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Badge of Honor: San Jose police Chief Bill Lansdowne has warned cop and council candidate Jim Spence not to use photos of himself in uniform for campaign brochures, even if the photos were taken before Spence envisioned himself in a seat at City Hall.

Public Eye

A Man in Uniform

NEARLY 20 YEARS AGO, San Jose police officer Jim Spence received an award from the city for helping rescue a woman trapped in her capsized car. Now, Spence is a candidate for San Jose City Council in District 6 (Willow Glen) and he wants to use a photo taken of him in uniform at the award ceremony and other "historical" pictures for campaign literature. But police Chief Bill Lansdowne has told Spence, currently a sergeant on the force, in writing, "The law is pretty clear that you cannot participate in political activities of any kind while in uniform. I believe that this would include pamphlets and fliers." This week Spence's attorney, Peter Ajlouny, filed papers in court asking for a temporary restraining order preventing Lansdowne from taking any disciplinary measures against Spence until a judge can rule on what campaign law really prohibits. Ajlouny argues that such "historical" photos--depicting events well before Spence ever became a candidate--are not affected by state laws prohibiting candidates from campaigning while in uniform (like walking precincts with a badge on). "[The photos] give a visual story of my 30 years as a police officer in San Jose," Spence explains. But on Tuesday, Judge William Martin denied the TRO request and set a hearing for Feb. 15. ... Meanwhile, one of Spence's opponents, Kris Cunningham, got a big break last week when District 6 incumbent Frank Fiscalini endorsed the neighborhood activist to succeed him to the Willow Glen council seat next year. Fiscalini, the ultimate old-school Glenite, should provide Cunningham a needed boost. According to newly released financial reports, Cunningham has deposited $33,114 into her campaign coffers, much of it from residents of the willowy burb where Cunningham has raised her family and served as president of the neighborhood association. In contrast, her opponent, Ron Gonzales-endorsed Ken Yeager, took in nearly $70,000 through the end of 1999, peppered with donations from organized labor and the building trades. Yeager, who made a failed bid for the 23rd Assembly District seat in 1996, has also drawn contributions from residents of the Rosegarden and his own Shasta-Hanchett neighborhood.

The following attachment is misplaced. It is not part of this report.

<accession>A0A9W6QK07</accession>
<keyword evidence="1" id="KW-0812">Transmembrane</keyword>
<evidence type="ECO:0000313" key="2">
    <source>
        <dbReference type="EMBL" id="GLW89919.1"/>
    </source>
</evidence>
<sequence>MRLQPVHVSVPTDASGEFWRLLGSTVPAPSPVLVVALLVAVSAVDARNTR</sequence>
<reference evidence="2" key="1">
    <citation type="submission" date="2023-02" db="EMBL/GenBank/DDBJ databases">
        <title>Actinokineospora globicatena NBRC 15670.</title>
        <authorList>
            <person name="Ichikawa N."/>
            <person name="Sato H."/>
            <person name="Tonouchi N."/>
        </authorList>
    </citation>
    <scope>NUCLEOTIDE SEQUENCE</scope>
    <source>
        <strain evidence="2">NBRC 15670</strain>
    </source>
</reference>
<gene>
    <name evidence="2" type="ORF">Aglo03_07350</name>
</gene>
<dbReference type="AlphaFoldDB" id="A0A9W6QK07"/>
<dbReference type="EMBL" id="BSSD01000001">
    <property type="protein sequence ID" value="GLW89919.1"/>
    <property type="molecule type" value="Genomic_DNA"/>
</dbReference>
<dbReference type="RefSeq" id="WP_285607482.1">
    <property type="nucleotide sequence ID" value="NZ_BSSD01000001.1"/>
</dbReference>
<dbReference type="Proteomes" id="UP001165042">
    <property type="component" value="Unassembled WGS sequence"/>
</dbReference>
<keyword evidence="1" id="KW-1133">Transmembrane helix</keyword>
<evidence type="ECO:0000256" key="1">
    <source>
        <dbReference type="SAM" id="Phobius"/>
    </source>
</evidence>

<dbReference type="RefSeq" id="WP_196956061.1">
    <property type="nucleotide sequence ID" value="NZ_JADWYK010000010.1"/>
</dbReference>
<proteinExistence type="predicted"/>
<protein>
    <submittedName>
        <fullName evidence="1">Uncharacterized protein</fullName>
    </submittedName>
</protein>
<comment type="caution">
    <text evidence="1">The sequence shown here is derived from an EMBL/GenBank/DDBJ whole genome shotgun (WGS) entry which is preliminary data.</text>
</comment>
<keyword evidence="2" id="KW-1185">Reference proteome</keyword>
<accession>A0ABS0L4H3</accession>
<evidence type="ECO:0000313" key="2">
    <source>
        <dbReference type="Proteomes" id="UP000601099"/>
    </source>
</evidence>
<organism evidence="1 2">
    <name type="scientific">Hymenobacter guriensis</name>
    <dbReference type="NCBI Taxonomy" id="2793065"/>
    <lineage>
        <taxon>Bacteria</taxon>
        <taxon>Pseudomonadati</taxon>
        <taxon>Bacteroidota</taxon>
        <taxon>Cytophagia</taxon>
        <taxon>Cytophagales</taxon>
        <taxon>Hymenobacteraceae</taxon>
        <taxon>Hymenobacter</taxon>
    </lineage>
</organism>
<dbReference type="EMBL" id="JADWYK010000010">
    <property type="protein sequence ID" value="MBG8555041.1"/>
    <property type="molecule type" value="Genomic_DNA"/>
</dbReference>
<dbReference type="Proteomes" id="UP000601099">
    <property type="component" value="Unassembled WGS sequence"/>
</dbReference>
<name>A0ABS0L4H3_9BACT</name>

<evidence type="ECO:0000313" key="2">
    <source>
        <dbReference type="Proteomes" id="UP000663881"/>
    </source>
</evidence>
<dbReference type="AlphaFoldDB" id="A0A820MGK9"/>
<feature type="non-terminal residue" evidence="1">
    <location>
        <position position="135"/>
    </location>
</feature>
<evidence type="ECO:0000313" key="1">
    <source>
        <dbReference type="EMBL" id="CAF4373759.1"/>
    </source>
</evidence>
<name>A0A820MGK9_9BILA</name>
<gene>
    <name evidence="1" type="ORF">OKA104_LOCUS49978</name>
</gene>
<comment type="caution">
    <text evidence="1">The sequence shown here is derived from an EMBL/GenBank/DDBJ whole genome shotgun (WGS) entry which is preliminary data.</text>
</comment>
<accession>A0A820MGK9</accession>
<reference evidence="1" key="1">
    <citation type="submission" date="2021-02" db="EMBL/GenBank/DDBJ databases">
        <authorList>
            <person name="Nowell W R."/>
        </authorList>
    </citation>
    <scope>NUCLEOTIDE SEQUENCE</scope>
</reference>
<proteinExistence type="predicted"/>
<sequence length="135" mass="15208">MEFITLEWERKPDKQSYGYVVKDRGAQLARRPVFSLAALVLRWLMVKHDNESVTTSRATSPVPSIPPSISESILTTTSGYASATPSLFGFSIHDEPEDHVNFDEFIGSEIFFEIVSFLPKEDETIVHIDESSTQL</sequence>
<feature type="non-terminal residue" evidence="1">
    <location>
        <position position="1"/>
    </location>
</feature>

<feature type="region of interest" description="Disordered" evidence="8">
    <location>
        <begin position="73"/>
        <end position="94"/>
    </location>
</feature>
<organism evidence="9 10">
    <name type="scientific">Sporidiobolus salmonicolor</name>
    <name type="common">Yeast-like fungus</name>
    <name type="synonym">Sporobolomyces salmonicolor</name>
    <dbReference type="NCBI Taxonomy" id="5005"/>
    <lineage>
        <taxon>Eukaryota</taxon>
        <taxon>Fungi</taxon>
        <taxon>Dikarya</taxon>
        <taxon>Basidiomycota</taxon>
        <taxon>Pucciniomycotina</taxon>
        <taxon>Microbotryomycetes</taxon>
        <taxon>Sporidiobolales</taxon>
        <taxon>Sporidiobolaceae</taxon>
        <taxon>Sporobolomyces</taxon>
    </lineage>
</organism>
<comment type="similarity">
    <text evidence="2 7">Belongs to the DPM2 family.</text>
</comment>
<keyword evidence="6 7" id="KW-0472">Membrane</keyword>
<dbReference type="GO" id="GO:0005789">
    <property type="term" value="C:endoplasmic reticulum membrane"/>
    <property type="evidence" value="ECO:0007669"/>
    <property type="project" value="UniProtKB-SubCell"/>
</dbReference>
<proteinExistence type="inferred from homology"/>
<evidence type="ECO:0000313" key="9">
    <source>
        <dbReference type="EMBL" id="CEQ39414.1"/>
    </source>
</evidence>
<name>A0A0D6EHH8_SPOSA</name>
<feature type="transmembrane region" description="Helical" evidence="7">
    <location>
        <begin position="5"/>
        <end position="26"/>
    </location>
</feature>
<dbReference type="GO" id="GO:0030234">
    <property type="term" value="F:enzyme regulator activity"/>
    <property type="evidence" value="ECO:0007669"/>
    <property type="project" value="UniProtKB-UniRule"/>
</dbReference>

She's Baaaack

For the most part, it was a classy farewell for venerable San Jose City Attorney Joan Gallo last week. At her final council meeting, the mayor and city council presented the retiring legal eagle a dozen long stem roses. Each councilor also said a few kind words about Gallo's esteemed tenure. Then the council stood up and gave her a standing ovation. Just as the bittersweet curtain was about to fall on the ceremony, a woman from the back of the council chamber shouted at Gallo, "Murderer!" Yes, folks, slanderous gadfly Cathy Brandhost has returned to San Jose from her six-month engagement in Reno and Sparks, where she bashed Nevada public officials for a while. Welcome back, Cathy. Council meetings just weren't the same without you.

Metro East